Show me how your machine does it. Having other references is great.

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Definitely, the cutting of an autotrace on top of a scanned figure is less accurate than for a design file. What I find interesting is that the offset on your cat/piggy appears to be shifted more east or southeast whereas mine is more due south. But in both cases it is a pretty reproducible amount. It sure seems like there should be a way to compensate for these differences, and I’m betting GF team is right on it.

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Yikes…this is what I’ve tried doing a search for…making multiples of the same thing! I couldn’t find it anywhere, so my wording must not have been just right. I remember seeing in the original video on the GF website…duplicating those party invitations. Can you tell me how to do that, please? I would be ever so grateful! :relaxed:

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In this particular case I created the design file with eight cats on it. But I think what you are seeing in the GF video is that after you cut something, take it out of the bed, put some new material in (or move the design over to an unused portion of your material) and re-run the job (after verifying that your settings are still correct for that material). You can do this as many times as you want as long as you don’t go back to the Design catalog space. If you do that you will have to re-select all the settings.

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Also you can select the design and copy it, and paste it as many times as you wish and do it all in one setting if you have a a bed of material. (Just in case you were referring to this, stating the obvious, because the obvious sometimes is un-noted.)

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I’ll say! I actually never have tried it, although I should have. Duh! Thanks!

One thing I did try, though, was holding down the space bar to switch to the hand tool, and I was delighted to discover that it works just like it does in Illustrator.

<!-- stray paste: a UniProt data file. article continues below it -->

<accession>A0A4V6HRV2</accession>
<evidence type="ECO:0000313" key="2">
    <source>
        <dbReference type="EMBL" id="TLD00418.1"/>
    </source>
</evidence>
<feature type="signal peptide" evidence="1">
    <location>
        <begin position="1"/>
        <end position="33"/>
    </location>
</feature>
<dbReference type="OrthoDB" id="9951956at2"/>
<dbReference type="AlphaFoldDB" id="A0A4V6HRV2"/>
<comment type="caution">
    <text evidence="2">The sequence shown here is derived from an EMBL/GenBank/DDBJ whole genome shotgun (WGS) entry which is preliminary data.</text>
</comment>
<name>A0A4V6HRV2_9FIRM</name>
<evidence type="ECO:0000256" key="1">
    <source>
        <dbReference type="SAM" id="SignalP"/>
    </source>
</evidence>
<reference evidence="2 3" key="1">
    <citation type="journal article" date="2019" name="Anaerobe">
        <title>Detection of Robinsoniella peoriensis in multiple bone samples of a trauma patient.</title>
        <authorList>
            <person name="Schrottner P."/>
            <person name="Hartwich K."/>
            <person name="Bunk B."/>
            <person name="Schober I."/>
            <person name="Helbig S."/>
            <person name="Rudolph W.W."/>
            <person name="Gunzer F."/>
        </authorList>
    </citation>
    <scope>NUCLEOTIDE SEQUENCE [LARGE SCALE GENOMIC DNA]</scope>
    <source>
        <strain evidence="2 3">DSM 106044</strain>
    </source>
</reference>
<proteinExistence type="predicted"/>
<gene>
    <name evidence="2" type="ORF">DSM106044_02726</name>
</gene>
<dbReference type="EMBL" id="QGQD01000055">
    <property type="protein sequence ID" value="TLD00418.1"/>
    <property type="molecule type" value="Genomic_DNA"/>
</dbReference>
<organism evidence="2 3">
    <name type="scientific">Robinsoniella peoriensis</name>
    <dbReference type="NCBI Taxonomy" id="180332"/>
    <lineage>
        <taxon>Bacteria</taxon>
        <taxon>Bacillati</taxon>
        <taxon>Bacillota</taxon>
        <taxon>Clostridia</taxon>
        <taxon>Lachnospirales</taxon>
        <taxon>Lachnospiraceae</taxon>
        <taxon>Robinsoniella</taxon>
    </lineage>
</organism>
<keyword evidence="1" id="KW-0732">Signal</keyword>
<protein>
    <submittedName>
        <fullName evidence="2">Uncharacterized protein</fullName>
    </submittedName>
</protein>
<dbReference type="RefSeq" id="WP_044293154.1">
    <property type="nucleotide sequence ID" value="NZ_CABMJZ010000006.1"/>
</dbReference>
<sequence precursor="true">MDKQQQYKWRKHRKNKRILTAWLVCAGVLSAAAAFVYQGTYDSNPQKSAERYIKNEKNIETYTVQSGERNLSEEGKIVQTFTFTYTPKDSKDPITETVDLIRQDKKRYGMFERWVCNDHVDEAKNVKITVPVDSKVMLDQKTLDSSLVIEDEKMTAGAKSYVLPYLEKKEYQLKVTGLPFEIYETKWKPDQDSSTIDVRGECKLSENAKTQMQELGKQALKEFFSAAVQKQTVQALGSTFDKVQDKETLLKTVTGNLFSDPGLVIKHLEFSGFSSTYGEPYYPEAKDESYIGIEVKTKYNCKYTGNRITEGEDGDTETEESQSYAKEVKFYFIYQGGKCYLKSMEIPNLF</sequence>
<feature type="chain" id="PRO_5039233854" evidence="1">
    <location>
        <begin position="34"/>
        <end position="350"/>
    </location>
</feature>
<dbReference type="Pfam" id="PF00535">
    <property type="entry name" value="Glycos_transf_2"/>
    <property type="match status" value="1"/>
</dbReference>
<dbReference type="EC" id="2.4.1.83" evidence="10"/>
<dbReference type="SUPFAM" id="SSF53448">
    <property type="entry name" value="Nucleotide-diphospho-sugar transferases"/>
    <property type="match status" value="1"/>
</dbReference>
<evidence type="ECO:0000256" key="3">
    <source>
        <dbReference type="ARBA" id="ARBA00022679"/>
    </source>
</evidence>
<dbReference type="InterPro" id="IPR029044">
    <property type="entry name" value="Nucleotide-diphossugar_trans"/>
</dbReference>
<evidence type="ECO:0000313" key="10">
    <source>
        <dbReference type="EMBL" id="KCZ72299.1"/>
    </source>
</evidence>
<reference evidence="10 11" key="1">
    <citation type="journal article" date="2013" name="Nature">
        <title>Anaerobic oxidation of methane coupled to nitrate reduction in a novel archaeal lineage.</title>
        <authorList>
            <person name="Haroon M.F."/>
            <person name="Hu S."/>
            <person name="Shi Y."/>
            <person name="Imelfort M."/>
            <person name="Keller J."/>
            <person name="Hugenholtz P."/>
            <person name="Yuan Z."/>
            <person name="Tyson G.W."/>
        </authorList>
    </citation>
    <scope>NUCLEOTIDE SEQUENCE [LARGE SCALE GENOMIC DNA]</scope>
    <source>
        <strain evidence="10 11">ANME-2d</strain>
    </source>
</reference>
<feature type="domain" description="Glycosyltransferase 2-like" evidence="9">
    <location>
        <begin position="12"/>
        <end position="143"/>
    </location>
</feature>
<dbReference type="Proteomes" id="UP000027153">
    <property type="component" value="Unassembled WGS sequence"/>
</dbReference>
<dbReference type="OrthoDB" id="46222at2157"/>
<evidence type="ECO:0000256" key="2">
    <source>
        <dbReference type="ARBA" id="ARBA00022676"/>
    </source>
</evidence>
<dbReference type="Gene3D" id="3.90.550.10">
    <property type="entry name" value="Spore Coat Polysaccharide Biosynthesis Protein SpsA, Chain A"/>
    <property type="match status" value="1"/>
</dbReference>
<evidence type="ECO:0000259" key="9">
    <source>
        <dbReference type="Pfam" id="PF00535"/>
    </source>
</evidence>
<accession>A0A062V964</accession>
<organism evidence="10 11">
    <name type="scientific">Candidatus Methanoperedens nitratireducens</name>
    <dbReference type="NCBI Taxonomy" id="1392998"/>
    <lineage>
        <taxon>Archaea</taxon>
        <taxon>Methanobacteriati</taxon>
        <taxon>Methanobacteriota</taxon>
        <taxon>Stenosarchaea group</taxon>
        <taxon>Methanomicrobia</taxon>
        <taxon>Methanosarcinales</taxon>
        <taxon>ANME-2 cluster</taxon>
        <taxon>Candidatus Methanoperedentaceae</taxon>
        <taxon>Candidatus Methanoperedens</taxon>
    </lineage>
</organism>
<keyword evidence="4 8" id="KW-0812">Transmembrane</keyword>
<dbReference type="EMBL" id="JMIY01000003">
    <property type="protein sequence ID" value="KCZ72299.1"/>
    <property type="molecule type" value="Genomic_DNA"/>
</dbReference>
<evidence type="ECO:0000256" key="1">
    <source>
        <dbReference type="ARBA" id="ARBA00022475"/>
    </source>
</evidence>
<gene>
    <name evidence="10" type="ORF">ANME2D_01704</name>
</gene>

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Get out of here. I wish they would have some tool tips or something. That switching back and forth drives me nuts. So we can toggle with space bar from select to move screen. Yippee. That is an obvious thing that I missed, like the contrast thing.

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Really? That’s news! :relaxed:

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I’m sure the “Glowforge for Dummies” book will be out by Thanksgiving .

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OK…well, thank you. I was thinking maybe I could duplicate or copy something and just pile them on. So I guess that’s not an option. But, I suppose we can just do it like you did…put any number of things into one design. I was hoping there might be a cooler way. Appreciate your experience.

(saw this answered by marmak3261…thanks anyway!)

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Wow…I didn’t see this until after I posted back to cynd11. That’s exactly what I was wanting to know. We tried it last night and it didn’t work. We used keyboard shortcuts cmd C and cmd V. Seemed like it should work that way, so I’ll have to try it again. Thank you!